In their need to fit in, to compartmentalize, and a sickening desire to want to monstrasize, did multiple groups of individuals forget our common humanity? Did they forget that they shared the same humanity as Amanda Todd, the 15 year old girl from British Columbia whose life was ended by suicide this past week?
When did the tipping point begin where so many in our society went from looking out for one another to degrading another to feel superior? When did self-gratification replace integrity and compassion for another human being? When did the hierarchy take over where a perception of some people become less and others more?
I myself need to be careful not to fall into this trap. A thought provoking Ted talk by Elyn Saks titled ‘A tale of mental illness — from the inside,’ reminds me that I need to proceed with caution in what I think and do so that I do not compartmentalize the mental illness my husband struggled with, or allow him to be solely defined by that one dimension that complicated so many areas of his life. As Saks states in her talk, “…the humanity that we all share is more important than the mental illness we may not.” For Amanda Todd, the humanity we all shared was more important than any vulnerability that made her prey to harassment. We must not forget our common humanity.
I am afraid that many have though. I am afraid that many in the rising generation are insecure, undisciplined and neglected and that they will join the wrong crowd just to be in a family that accepts and acknowledges them.
Do you remember the holocaust? By the evidence of Ray Comfort’s 180 documentary interviews it seems many younger individuals have never heard of Hitler or the holocaust. That’s incomprehensible to me. In the words of George Santayana, “Those who cannot remember the past are condemned to repeat it.” If you are not aware of the atrocities of the holocaust and other wars that prey on vulnerable populations, do your research. Then ask yourself, “Do I support the bully, the ruthless dictator, or am I the (sometimes lone) hero who stands up for what’s right, speaks up on behalf of the oppressed, and defends the weak?” Anyone’s life can change in an instant. How difficult is it to imagine oneself in another persons shoes, and if we’re able to do that ask ourselves, ‘What would I hope someone would do for me?”
In Comfort’s 180 documentary he poses a question at the 10:20 mark. It’s an extreme question but basically the scenario is that if someone asked you to take another persons life to save your own, would you do it? Many people, nice people, answered “yes.” Let me ask this another way. If you and the life of your family depended on it, what would you hope someone would do to protect you?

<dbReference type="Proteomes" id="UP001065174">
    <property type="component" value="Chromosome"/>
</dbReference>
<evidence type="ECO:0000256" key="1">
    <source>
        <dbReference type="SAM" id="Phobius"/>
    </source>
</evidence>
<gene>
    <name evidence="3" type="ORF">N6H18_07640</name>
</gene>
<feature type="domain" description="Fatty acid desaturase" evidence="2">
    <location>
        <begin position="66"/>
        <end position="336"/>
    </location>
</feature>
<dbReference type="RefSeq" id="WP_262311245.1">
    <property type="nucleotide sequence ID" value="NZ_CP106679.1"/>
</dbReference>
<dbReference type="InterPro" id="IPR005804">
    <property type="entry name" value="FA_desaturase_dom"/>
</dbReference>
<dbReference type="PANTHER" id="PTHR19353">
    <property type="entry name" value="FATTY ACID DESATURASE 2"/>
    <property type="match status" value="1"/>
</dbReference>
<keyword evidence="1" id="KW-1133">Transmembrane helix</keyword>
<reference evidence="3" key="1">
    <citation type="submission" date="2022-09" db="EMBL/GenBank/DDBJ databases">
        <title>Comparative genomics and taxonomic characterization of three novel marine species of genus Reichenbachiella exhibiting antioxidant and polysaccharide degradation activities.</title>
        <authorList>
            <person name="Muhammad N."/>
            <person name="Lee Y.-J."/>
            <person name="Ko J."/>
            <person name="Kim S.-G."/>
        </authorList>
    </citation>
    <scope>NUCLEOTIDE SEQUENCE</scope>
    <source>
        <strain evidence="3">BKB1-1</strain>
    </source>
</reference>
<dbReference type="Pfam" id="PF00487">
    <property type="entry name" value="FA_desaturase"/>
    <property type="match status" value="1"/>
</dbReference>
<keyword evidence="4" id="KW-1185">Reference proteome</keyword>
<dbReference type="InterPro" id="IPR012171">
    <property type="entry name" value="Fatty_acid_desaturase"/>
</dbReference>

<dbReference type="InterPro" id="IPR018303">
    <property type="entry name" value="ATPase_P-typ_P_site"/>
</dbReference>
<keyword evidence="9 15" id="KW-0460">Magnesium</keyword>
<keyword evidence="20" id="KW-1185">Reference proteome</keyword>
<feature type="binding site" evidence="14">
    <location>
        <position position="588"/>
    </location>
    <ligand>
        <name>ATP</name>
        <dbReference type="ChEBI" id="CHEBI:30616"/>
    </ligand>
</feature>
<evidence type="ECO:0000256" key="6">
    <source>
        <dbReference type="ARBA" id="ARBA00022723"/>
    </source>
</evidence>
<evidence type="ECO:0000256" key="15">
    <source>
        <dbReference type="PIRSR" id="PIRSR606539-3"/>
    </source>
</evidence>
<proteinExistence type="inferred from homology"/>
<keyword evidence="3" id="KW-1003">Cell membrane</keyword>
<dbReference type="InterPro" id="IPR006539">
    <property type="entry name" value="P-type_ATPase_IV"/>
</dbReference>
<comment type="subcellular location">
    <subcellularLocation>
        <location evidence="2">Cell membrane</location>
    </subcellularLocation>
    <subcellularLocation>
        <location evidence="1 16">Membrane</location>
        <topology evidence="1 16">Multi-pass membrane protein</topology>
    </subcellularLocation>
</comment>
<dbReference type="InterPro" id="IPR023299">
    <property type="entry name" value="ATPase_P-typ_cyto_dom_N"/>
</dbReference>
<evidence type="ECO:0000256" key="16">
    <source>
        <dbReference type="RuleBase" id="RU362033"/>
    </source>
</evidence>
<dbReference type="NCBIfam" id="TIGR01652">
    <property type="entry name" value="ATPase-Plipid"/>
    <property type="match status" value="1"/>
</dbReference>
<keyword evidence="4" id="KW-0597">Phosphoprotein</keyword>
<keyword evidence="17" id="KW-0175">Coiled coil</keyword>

Lessons learned in the playground are training camps for the future. What kind of future leaders are there going to be?
Did you know that, “bullying stops in less than 10 seconds, 57% of the time when someone intervenes on behalf of the victim – (Craig & Pepler, 1997)”
“Children have killed each other and committed suicide after having been involved in a cyberbullying incident.” Cyberbullying ~ Wikipedia
According to The Family Resource Facilitation Program, “In one study, 120 hours of video surveillance in Toronto schools showed that in over 20% of bullying, peers actively reinforced bullying by physically or verbally joining in the aggression. In 54% of cases, they reinforced the bully by watching but not joining in. In only 25% of cases did peers support the victim.”
Every action and non-action is a choice and carries a consequence. We are all accountable for what we see and what we do. Doing nothing is still a choice and it feeds the monster that is harassment.
Amanda Todd was both bullied and cyberbullied.
In the 2011 movie Cyberbully there was a scene near the end where a few girls who originally broke apart due to bullying, stood up to the bully in the end. The bully backed down. That’s lesson number 1. Lesson number two was the advice to “draw attention to it.” That was another tool to stop bullying and bring about change.
How can we alter the future instead of repeating our past?
Anyone who stands by a bully, is a bully, or hides behind a false identity in cyberspace to conceal who they are so they can bring harm to another person is responsible, accountable, active. But anyone who stands up to a bully, validates the victim, seeks justice and protects our shared humanity, they are the heroes of the story.
“Greater love has no man than this, that a man lay down his life for his friends.” John 15:13 Bible (KJV)